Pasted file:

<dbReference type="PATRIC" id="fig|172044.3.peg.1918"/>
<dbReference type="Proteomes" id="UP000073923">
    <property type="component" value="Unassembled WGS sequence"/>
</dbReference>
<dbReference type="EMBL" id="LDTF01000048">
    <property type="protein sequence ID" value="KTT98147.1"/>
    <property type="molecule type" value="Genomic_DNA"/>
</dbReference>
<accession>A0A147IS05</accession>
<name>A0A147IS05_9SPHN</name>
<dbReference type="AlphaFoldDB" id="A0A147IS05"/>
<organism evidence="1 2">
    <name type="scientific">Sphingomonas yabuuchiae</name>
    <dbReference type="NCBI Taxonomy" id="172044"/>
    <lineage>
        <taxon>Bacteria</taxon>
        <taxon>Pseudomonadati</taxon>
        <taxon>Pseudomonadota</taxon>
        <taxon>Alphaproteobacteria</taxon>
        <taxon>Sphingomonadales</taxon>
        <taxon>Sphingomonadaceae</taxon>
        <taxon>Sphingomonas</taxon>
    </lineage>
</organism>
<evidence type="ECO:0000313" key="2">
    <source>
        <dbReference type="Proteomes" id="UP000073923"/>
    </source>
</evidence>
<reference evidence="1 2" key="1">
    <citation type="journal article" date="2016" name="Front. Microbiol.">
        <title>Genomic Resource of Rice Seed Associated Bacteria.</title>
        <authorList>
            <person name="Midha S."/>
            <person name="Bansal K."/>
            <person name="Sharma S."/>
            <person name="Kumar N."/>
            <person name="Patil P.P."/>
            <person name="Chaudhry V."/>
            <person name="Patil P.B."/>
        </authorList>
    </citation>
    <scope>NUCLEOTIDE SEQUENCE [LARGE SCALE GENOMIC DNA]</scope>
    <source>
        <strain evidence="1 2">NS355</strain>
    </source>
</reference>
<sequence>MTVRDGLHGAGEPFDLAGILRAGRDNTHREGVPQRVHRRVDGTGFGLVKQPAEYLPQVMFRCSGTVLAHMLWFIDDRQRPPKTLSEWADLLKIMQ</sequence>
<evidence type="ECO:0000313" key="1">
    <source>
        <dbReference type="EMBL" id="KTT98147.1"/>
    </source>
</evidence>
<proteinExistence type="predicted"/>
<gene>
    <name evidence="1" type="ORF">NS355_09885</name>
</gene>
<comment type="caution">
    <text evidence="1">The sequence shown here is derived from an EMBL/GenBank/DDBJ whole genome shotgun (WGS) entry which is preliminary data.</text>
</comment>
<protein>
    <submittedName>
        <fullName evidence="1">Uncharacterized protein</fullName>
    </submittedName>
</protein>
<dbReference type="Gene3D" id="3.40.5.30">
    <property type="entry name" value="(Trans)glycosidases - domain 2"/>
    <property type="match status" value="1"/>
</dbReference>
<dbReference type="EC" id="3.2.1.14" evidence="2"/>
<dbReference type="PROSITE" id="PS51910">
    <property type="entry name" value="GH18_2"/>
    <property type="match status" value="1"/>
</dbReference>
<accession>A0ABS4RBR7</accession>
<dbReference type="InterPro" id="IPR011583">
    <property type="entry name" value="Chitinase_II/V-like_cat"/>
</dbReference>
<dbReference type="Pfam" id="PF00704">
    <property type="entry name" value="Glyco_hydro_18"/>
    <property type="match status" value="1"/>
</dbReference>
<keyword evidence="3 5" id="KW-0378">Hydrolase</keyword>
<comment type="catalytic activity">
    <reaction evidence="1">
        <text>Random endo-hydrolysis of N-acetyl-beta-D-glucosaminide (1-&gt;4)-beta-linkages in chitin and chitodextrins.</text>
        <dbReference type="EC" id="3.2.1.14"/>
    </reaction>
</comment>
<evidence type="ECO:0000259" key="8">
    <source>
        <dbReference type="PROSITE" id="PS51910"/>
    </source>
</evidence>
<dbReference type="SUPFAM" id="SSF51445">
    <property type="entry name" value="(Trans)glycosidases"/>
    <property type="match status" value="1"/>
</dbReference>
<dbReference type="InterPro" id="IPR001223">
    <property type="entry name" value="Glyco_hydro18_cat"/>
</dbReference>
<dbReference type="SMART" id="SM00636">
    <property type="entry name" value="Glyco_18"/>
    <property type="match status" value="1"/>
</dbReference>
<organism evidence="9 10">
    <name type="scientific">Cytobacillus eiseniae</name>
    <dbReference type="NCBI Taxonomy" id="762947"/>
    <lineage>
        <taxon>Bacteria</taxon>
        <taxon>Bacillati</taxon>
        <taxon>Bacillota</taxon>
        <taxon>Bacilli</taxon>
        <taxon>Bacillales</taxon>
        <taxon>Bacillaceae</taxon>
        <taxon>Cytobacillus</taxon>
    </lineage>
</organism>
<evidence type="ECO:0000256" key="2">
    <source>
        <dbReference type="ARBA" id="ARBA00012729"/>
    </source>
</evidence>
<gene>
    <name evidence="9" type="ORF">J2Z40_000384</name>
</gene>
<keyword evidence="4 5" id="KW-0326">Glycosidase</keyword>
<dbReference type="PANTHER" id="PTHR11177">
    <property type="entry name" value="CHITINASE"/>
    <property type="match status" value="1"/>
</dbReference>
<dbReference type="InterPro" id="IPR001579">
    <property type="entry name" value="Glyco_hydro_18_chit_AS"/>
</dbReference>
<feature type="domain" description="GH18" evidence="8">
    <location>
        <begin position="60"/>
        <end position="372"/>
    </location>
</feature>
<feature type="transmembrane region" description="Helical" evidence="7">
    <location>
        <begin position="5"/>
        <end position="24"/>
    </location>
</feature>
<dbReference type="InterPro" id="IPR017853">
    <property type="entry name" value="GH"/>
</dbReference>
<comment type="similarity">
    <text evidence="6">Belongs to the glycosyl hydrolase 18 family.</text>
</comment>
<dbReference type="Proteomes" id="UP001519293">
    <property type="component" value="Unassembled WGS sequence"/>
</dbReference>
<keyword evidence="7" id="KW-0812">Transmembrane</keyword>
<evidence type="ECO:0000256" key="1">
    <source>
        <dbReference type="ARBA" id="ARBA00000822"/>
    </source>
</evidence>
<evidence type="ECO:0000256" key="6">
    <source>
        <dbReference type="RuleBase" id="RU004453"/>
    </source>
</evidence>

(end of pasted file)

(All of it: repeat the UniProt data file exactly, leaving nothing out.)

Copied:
<dbReference type="PATRIC" id="fig|172044.3.peg.1918"/>
<dbReference type="Proteomes" id="UP000073923">
    <property type="component" value="Unassembled WGS sequence"/>
</dbReference>
<dbReference type="EMBL" id="LDTF01000048">
    <property type="protein sequence ID" value="KTT98147.1"/>
    <property type="molecule type" value="Genomic_DNA"/>
</dbReference>
<accession>A0A147IS05</accession>
<name>A0A147IS05_9SPHN</name>
<dbReference type="AlphaFoldDB" id="A0A147IS05"/>
<organism evidence="1 2">
    <name type="scientific">Sphingomonas yabuuchiae</name>
    <dbReference type="NCBI Taxonomy" id="172044"/>
    <lineage>
        <taxon>Bacteria</taxon>
        <taxon>Pseudomonadati</taxon>
        <taxon>Pseudomonadota</taxon>
        <taxon>Alphaproteobacteria</taxon>
        <taxon>Sphingomonadales</taxon>
        <taxon>Sphingomonadaceae</taxon>
        <taxon>Sphingomonas</taxon>
    </lineage>
</organism>
<evidence type="ECO:0000313" key="2">
    <source>
        <dbReference type="Proteomes" id="UP000073923"/>
    </source>
</evidence>
<reference evidence="1 2" key="1">
    <citation type="journal article" date="2016" name="Front. Microbiol.">
        <title>Genomic Resource of Rice Seed Associated Bacteria.</title>
        <authorList>
            <person name="Midha S."/>
            <person name="Bansal K."/>
            <person name="Sharma S."/>
            <person name="Kumar N."/>
            <person name="Patil P.P."/>
            <person name="Chaudhry V."/>
            <person name="Patil P.B."/>
        </authorList>
    </citation>
    <scope>NUCLEOTIDE SEQUENCE [LARGE SCALE GENOMIC DNA]</scope>
    <source>
        <strain evidence="1 2">NS355</strain>
    </source>
</reference>
<sequence>MTVRDGLHGAGEPFDLAGILRAGRDNTHREGVPQRVHRRVDGTGFGLVKQPAEYLPQVMFRCSGTVLAHMLWFIDDRQRPPKTLSEWADLLKIMQ</sequence>
<evidence type="ECO:0000313" key="1">
    <source>
        <dbReference type="EMBL" id="KTT98147.1"/>
    </source>
</evidence>
<proteinExistence type="predicted"/>
<gene>
    <name evidence="1" type="ORF">NS355_09885</name>
</gene>
<comment type="caution">
    <text evidence="1">The sequence shown here is derived from an EMBL/GenBank/DDBJ whole genome shotgun (WGS) entry which is preliminary data.</text>
</comment>
<protein>
    <submittedName>
        <fullName evidence="1">Uncharacterized protein</fullName>
    </submittedName>
</protein>
<dbReference type="Gene3D" id="3.40.5.30">
    <property type="entry name" value="(Trans)glycosidases - domain 2"/>
    <property type="match status" value="1"/>
</dbReference>
<dbReference type="EC" id="3.2.1.14" evidence="2"/>
<dbReference type="PROSITE" id="PS51910">
    <property type="entry name" value="GH18_2"/>
    <property type="match status" value="1"/>
</dbReference>
<accession>A0ABS4RBR7</accession>
<dbReference type="InterPro" id="IPR011583">
    <property type="entry name" value="Chitinase_II/V-like_cat"/>
</dbReference>
<dbReference type="Pfam" id="PF00704">
    <property type="entry name" value="Glyco_hydro_18"/>
    <property type="match status" value="1"/>
</dbReference>
<keyword evidence="3 5" id="KW-0378">Hydrolase</keyword>
<comment type="catalytic activity">
    <reaction evidence="1">
        <text>Random endo-hydrolysis of N-acetyl-beta-D-glucosaminide (1-&gt;4)-beta-linkages in chitin and chitodextrins.</text>
        <dbReference type="EC" id="3.2.1.14"/>
    </reaction>
</comment>
<evidence type="ECO:0000259" key="8">
    <source>
        <dbReference type="PROSITE" id="PS51910"/>
    </source>
</evidence>
<dbReference type="SUPFAM" id="SSF51445">
    <property type="entry name" value="(Trans)glycosidases"/>
    <property type="match status" value="1"/>
</dbReference>
<dbReference type="InterPro" id="IPR001223">
    <property type="entry name" value="Glyco_hydro18_cat"/>
</dbReference>
<dbReference type="SMART" id="SM00636">
    <property type="entry name" value="Glyco_18"/>
    <property type="match status" value="1"/>
</dbReference>
<organism evidence="9 10">
    <name type="scientific">Cytobacillus eiseniae</name>
    <dbReference type="NCBI Taxonomy" id="762947"/>
    <lineage>
        <taxon>Bacteria</taxon>
        <taxon>Bacillati</taxon>
        <taxon>Bacillota</taxon>
        <taxon>Bacilli</taxon>
        <taxon>Bacillales</taxon>
        <taxon>Bacillaceae</taxon>
        <taxon>Cytobacillus</taxon>
    </lineage>
</organism>
<evidence type="ECO:0000256" key="2">
    <source>
        <dbReference type="ARBA" id="ARBA00012729"/>
    </source>
</evidence>
<gene>
    <name evidence="9" type="ORF">J2Z40_000384</name>
</gene>
<keyword evidence="4 5" id="KW-0326">Glycosidase</keyword>
<dbReference type="PANTHER" id="PTHR11177">
    <property type="entry name" value="CHITINASE"/>
    <property type="match status" value="1"/>
</dbReference>
<dbReference type="InterPro" id="IPR001579">
    <property type="entry name" value="Glyco_hydro_18_chit_AS"/>
</dbReference>
<feature type="domain" description="GH18" evidence="8">
    <location>
        <begin position="60"/>
        <end position="372"/>
    </location>
</feature>
<feature type="transmembrane region" description="Helical" evidence="7">
    <location>
        <begin position="5"/>
        <end position="24"/>
    </location>
</feature>
<dbReference type="InterPro" id="IPR017853">
    <property type="entry name" value="GH"/>
</dbReference>
<comment type="similarity">
    <text evidence="6">Belongs to the glycosyl hydrolase 18 family.</text>
</comment>
<dbReference type="Proteomes" id="UP001519293">
    <property type="component" value="Unassembled WGS sequence"/>
</dbReference>
<keyword evidence="7" id="KW-0812">Transmembrane</keyword>
<evidence type="ECO:0000256" key="1">
    <source>
        <dbReference type="ARBA" id="ARBA00000822"/>
    </source>
</evidence>
<evidence type="ECO:0000256" key="6">
    <source>
        <dbReference type="RuleBase" id="RU004453"/>
    </source>
</evidence>